Mullein plants are found all over Pine Valley, wherever there is disturbed soil. They have soft fuzzy leaves that have earned them the name of "Boy Scout Toilet Paper". The first year mullein grows as a basal rosette, and the second year it develops a tall spike with tiny yellow flowers on it.
Mullein has had a myriad of uses in history. Every part of the plant is used at different times in its life cycle. The thick, soft leaves have been used in a tea to treat respiratory illness. They have been shown to loosen congestion and help clear the lungs. The tiny hairs on the leaves can be irritating, and any teas must be filtered very carefully to avoid this problem. The dry flower spikes were dipped in tallow and used in the Middle Ages as torches.
Native American people smoked cigarettes made of tobacco mixed with dried mullein for respiratory problems. They also used to throw dry mullein seeds into a pool of water. The seeds had a narcotic effect and the fish would rise to the top of the pool where they could be easily gathered.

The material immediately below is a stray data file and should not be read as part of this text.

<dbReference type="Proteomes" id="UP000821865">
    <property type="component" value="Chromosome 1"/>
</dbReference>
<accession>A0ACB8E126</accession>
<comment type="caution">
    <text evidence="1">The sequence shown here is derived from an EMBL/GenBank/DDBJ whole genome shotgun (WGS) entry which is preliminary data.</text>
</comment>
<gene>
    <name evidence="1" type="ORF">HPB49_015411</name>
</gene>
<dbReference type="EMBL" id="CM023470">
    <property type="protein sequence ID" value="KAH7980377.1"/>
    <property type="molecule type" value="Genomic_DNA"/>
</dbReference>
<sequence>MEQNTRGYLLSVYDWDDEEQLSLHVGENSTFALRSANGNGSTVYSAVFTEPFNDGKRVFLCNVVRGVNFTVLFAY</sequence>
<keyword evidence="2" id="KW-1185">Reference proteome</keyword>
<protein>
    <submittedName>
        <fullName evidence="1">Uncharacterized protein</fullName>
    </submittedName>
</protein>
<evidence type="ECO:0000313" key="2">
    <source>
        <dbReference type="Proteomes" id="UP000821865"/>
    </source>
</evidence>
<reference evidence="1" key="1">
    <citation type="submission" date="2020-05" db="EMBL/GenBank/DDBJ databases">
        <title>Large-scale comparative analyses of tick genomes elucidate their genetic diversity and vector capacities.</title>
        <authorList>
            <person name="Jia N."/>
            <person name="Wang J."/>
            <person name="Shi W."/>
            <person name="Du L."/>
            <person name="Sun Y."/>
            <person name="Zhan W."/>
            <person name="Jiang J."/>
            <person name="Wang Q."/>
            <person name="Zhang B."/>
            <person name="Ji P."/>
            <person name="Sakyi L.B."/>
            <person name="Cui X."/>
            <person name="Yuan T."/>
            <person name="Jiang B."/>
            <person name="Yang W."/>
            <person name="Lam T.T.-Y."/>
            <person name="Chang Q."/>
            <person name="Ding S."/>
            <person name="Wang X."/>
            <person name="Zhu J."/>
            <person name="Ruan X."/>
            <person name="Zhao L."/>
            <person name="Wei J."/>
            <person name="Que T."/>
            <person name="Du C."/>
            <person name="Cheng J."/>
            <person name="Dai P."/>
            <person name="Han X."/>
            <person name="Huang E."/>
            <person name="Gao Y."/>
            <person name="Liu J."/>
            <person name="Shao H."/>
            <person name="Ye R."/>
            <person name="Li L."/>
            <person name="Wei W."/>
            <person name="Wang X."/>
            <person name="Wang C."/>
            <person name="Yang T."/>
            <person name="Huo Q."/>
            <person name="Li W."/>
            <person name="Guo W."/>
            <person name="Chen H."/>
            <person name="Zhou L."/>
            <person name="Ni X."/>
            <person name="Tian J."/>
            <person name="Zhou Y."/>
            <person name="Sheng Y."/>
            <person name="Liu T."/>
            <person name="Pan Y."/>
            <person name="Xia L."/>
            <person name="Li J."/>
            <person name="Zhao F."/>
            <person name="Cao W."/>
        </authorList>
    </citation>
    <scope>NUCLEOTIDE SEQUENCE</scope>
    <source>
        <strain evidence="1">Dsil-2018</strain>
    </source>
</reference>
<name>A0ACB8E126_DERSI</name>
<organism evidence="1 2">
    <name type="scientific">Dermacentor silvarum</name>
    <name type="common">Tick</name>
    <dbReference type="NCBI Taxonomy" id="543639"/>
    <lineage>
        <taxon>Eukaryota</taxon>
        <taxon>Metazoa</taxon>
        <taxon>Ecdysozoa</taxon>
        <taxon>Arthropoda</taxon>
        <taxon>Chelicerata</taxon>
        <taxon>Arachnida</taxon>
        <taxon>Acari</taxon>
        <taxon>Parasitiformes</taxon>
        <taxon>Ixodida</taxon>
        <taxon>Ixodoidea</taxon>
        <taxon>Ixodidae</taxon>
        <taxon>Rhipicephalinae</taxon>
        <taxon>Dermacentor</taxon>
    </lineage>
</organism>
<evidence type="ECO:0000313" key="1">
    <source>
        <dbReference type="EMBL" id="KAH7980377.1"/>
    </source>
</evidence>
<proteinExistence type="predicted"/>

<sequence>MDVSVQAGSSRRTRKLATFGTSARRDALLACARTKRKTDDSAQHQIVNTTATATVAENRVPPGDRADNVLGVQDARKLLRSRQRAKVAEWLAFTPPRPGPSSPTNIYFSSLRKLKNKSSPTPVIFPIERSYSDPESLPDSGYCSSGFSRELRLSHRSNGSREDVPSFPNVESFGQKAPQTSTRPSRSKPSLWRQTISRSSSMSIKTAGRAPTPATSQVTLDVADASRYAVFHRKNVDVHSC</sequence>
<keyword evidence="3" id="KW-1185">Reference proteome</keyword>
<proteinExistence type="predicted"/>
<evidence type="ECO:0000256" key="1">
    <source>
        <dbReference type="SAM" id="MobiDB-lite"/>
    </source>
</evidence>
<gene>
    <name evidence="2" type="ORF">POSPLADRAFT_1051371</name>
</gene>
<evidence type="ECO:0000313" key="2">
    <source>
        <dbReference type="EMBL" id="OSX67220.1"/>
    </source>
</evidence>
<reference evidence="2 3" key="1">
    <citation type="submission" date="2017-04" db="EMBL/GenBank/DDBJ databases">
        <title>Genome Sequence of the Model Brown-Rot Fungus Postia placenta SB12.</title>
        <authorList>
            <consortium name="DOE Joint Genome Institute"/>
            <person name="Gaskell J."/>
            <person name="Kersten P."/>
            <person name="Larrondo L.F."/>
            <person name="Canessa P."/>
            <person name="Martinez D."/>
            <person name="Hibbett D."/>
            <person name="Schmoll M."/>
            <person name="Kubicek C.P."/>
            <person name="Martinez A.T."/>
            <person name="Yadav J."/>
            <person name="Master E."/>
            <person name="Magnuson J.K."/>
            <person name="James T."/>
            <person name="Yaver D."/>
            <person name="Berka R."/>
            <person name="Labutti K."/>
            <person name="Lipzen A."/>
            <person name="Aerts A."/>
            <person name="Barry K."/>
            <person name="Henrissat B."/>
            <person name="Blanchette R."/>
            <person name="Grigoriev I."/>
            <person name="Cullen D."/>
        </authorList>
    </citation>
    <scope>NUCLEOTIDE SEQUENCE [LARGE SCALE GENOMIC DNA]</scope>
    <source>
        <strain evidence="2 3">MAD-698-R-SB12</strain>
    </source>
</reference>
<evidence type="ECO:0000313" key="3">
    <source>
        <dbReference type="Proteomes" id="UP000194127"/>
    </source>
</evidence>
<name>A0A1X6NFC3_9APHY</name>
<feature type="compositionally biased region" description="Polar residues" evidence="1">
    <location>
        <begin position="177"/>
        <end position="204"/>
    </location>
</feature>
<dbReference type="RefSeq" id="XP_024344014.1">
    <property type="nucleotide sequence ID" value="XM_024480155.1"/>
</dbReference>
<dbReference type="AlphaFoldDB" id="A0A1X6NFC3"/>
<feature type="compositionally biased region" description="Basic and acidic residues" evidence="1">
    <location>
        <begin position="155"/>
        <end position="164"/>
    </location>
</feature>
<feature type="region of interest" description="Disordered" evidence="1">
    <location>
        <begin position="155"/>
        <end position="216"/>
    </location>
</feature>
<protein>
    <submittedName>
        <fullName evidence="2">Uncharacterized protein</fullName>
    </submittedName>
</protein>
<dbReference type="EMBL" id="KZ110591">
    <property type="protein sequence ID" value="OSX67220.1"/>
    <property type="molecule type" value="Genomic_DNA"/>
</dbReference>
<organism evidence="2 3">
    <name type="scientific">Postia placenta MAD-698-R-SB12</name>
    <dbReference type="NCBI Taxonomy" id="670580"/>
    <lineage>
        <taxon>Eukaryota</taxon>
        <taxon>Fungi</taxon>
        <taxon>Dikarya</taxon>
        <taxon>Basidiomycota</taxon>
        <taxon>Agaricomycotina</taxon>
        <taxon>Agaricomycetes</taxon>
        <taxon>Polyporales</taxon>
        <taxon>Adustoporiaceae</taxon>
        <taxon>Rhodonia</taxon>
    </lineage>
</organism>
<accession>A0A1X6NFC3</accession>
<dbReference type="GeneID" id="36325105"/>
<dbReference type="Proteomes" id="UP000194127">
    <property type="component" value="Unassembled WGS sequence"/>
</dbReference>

Mullein flowers have been picked throughout the growing season, placed in olive oil and left to infuse in the sun. The resulting infusion was wonderful for earaches that did NOT involve a ruptured eardrum. Adding beeswax to the infused oil made a soothing balm for chapped skin. A baby's diaper area benefited from a light layer of this mullein balm. Mullein root tea has been also used in urinary tract issues.
Finally, mullein is a wonderful indicator of a soil's contamination level. When looking for wild mullein, only harvest from straight, vigorous stalks. The crooked stalks indicate a high level of chemical contamination in the soil.
The next time mullein plants pop up in your yard, call them by name and give them some appreciation. They are a great plant to know.
**This article is for educational purposes only and is not meant to diagnose, treat or give any medical advice whatsoever.